Herriman High bursting with Students

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Wildebeests graze peacefully in the open fields of the Savannah, but at the sound of the bell, the Wildebeests cram themselves down the canyon fleeing for their lives. This is no Discovery Channel documentary – it’s the nature of Herriman High when the bells ring. You often feel like Simba, lost in the chaos as students swarm in from portables, clog up stairwells and face gridlock in intersections.  Herriman High school had 1,400 students when it opened its doors but has already exceeded its capacity at 2,800 just six years later.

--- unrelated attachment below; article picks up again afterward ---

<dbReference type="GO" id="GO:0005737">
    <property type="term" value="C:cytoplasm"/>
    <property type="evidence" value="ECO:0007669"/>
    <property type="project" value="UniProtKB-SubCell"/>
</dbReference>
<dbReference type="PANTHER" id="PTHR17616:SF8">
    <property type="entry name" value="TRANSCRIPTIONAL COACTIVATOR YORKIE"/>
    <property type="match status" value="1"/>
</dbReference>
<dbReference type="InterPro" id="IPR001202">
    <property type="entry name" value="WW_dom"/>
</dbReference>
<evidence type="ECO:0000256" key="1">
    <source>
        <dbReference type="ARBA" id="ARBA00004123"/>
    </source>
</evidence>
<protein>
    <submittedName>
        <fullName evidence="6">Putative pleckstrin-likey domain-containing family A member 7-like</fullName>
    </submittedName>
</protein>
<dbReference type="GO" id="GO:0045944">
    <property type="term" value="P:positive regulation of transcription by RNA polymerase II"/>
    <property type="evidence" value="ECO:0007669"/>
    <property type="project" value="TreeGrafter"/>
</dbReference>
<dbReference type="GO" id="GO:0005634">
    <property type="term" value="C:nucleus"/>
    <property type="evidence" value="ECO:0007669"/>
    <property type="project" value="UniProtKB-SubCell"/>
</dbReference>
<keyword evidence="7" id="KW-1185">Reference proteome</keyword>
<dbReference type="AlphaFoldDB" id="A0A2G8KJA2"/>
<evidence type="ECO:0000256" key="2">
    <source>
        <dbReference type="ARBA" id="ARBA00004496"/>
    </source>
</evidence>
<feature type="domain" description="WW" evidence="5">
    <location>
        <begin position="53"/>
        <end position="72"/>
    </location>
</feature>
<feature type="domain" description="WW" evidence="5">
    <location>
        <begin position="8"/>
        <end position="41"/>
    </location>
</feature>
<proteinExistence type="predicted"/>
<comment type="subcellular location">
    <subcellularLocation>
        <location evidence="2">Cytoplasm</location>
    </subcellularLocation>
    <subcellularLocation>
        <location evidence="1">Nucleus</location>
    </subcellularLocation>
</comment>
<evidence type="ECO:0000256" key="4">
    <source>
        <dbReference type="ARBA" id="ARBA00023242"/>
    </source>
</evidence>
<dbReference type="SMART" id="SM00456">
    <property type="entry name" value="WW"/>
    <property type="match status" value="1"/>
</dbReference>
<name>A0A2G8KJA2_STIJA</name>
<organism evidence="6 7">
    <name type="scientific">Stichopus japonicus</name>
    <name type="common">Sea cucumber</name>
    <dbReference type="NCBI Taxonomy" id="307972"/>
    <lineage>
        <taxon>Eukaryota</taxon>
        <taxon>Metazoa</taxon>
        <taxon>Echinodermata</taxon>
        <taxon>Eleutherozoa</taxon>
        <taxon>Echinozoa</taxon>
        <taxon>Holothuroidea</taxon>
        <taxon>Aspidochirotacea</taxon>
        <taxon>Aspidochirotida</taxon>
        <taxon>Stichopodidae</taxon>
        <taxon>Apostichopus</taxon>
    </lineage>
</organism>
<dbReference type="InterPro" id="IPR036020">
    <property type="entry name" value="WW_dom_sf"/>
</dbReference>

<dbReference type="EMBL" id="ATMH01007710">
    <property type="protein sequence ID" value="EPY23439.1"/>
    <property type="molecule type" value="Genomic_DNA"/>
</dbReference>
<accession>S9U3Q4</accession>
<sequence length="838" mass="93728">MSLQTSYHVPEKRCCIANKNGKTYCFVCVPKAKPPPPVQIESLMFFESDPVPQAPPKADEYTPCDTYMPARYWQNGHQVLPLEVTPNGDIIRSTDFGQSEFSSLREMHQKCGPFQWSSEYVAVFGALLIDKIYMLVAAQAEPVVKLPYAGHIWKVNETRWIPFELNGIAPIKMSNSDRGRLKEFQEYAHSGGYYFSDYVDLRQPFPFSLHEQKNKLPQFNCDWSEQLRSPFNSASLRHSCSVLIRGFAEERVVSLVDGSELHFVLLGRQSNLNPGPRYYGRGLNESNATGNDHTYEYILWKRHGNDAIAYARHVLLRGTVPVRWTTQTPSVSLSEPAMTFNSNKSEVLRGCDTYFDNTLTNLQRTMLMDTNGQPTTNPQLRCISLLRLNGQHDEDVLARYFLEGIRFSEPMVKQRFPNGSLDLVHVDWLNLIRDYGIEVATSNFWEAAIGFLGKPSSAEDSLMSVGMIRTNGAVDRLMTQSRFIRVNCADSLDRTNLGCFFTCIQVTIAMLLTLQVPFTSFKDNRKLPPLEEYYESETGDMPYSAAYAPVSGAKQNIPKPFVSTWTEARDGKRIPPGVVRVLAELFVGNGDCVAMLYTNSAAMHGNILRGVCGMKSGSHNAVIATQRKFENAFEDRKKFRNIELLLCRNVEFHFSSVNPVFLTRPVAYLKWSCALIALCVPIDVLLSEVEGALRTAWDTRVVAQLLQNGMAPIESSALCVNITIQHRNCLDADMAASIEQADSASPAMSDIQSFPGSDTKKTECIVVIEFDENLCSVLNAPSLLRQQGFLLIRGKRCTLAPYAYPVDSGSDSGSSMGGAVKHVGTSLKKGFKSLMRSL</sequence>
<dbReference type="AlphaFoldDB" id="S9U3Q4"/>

The incoming Sophomore stampede has caused a slew of things to take place at Herriman High: Six new portables, three assembly bell schedule, high demand for parking passes, traffic jams, loaded classes. This puts an incredible strain on students and teachers alike. MAP classes have a cap of students they allow in, which can make it harder for those of us struggling to get the help we need. We all have our share of rant worthy parking lot stories; it’s like a wild Savannah out there with every wildebeest for himself. Teenagers are already stereotyped to be the worst drivers, so when well over half of the parking passes have been sold, we’re gonna have close calls like Mufasa. A line spanning decades clogs up the roads leading up to the school in the final minutes before the bell rings. Fitting students into assemblies is like fitting into those jeans after Halloween. For the Homecoming assembly SBOs had to wing it. Manuel Fragoso described it, “It was really full, so we had kids sit on the floor, about 100-200 kids since we don’t have enough bleachers.” At the start of school, the buses were jampacked, and just as they began to pull away, students were booking it to the bus seemingly out of nowhere. Additional buses had to be added to accommodate for this unexpected surplus of warm bodies. Herriman High is doing its best to adapt to this situation. Hiring new teachers, building more classrooms, acquiring more buses, and splitting assemblies are all ways to accommodate this over-saturation of students. Here’s to hoping Herriman students will soon be able to sing out, “Hakuna Matata!”